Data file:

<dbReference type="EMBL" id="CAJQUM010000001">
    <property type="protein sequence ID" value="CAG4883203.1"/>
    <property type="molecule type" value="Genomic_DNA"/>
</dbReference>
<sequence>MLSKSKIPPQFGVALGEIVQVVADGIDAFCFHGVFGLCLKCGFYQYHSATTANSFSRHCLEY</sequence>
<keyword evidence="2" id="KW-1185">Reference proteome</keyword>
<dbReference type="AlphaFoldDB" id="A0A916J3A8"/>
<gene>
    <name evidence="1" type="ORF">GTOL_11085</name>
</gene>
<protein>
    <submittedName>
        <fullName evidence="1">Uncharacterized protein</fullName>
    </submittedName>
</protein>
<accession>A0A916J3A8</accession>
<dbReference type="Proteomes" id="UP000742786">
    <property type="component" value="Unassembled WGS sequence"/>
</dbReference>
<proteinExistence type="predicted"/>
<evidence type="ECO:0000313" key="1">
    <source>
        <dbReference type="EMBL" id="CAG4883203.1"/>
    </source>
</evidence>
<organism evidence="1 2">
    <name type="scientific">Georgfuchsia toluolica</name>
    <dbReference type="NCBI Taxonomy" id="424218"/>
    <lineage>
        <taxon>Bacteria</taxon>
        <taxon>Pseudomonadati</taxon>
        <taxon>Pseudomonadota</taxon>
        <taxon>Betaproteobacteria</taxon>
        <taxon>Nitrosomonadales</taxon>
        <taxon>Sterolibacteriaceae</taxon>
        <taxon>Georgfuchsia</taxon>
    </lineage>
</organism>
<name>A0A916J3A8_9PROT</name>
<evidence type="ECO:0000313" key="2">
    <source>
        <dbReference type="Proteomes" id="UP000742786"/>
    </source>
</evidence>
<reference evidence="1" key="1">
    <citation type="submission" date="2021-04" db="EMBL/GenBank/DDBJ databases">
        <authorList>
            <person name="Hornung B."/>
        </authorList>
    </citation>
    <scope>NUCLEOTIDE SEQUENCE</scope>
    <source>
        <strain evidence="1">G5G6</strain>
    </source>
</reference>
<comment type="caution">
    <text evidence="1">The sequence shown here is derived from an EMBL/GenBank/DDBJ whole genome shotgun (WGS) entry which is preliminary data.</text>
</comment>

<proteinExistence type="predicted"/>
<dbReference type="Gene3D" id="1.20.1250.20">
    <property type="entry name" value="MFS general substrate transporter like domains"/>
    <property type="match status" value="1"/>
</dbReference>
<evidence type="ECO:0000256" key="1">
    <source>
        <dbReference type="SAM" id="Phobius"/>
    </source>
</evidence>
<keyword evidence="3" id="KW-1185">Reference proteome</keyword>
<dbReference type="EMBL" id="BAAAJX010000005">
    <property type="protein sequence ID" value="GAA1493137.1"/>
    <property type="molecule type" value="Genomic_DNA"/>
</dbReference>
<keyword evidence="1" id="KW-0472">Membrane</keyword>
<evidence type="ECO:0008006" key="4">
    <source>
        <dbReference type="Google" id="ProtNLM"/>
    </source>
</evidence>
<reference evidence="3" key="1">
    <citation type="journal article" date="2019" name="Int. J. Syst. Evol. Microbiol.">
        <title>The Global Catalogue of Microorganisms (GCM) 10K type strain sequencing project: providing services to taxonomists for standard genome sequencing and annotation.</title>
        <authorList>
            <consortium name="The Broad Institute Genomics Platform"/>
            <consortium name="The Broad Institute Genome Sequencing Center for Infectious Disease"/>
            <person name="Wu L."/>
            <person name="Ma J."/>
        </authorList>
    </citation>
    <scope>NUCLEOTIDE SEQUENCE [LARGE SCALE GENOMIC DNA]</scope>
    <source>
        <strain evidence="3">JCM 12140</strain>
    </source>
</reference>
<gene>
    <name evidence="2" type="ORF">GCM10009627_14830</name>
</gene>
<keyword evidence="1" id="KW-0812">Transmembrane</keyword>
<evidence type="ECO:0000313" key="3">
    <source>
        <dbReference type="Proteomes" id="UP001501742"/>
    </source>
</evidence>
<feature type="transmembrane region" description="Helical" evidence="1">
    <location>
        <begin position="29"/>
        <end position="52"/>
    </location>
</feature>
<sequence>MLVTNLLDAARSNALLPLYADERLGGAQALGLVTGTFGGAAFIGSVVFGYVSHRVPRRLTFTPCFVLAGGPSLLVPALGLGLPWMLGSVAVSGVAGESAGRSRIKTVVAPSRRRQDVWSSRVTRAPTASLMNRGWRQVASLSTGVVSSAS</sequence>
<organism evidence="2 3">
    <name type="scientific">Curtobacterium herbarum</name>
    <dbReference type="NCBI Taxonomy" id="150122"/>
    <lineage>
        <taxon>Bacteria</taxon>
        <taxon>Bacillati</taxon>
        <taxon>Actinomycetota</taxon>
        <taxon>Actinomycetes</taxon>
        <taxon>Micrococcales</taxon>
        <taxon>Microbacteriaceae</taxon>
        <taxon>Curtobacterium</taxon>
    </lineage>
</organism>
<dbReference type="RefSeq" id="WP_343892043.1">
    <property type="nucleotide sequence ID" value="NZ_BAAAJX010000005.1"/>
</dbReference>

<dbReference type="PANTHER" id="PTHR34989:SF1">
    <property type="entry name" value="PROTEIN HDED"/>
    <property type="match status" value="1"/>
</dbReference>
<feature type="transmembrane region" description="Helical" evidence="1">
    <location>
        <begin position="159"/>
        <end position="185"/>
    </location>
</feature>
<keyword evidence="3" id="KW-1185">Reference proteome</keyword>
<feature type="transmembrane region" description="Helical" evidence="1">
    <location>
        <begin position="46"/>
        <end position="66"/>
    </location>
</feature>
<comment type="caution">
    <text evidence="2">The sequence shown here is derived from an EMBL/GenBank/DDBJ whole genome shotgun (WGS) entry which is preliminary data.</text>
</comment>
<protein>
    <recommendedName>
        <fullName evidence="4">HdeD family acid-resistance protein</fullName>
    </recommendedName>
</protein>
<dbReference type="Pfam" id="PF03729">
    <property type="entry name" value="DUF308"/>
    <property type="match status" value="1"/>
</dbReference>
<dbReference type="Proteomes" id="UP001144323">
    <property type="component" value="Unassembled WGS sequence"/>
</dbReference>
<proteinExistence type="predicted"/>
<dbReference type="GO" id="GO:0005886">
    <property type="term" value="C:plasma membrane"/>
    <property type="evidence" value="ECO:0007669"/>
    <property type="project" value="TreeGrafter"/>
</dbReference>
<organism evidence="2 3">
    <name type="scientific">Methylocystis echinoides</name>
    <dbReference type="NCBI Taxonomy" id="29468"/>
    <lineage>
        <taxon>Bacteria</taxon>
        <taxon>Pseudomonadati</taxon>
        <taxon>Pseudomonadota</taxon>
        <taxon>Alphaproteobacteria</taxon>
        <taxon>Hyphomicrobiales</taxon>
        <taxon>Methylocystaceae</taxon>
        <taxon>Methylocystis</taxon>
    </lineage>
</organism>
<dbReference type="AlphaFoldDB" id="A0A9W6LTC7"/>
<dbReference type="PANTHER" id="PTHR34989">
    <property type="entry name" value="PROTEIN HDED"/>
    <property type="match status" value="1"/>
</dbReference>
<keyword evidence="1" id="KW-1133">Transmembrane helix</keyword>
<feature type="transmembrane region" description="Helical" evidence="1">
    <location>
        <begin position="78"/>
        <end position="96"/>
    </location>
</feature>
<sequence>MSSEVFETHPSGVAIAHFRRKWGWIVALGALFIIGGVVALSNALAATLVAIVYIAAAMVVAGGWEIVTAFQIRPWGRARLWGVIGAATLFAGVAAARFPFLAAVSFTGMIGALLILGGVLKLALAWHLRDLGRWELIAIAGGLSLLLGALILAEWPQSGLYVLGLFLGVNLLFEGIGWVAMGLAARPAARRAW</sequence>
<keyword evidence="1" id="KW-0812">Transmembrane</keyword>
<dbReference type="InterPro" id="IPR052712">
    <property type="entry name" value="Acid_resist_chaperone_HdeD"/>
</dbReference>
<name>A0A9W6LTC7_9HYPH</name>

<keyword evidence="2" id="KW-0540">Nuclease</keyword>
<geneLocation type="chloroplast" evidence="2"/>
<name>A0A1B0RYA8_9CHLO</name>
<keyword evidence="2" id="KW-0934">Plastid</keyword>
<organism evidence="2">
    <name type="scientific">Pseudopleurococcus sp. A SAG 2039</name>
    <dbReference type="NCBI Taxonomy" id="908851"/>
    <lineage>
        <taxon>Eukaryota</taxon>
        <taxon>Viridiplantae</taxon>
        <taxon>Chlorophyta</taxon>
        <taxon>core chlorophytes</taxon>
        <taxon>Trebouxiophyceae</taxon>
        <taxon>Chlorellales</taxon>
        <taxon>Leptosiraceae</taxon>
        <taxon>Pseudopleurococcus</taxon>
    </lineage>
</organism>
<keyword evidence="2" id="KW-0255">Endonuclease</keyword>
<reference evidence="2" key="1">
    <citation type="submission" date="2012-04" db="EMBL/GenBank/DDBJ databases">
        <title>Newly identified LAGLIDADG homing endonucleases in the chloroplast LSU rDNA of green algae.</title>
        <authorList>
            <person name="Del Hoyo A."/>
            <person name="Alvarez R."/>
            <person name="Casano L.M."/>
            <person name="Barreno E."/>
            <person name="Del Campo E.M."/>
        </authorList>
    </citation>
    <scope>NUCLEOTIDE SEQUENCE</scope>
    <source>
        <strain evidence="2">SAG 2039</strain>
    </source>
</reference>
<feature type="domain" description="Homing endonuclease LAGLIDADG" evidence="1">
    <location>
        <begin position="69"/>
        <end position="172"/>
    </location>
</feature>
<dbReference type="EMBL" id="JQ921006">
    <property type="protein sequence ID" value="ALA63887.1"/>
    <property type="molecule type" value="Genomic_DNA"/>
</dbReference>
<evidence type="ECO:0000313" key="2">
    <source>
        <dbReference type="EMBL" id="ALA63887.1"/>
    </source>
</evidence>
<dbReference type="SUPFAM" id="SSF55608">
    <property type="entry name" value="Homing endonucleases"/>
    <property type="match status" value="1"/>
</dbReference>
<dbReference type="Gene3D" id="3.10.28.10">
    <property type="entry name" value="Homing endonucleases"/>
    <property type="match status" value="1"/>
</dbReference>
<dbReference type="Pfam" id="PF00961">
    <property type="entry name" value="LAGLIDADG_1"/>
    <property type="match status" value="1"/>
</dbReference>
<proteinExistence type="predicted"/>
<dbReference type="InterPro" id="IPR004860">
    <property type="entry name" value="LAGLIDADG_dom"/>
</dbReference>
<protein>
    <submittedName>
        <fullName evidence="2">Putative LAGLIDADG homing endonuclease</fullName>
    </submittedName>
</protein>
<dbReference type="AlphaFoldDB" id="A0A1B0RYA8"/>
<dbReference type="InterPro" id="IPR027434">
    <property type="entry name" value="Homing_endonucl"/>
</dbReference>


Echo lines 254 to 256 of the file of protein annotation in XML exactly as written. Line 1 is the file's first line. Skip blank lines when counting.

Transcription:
<dbReference type="Pfam" id="PF00961">
    <property type="entry name" value="LAGLIDADG_1"/>
    <property type="match status" value="1"/>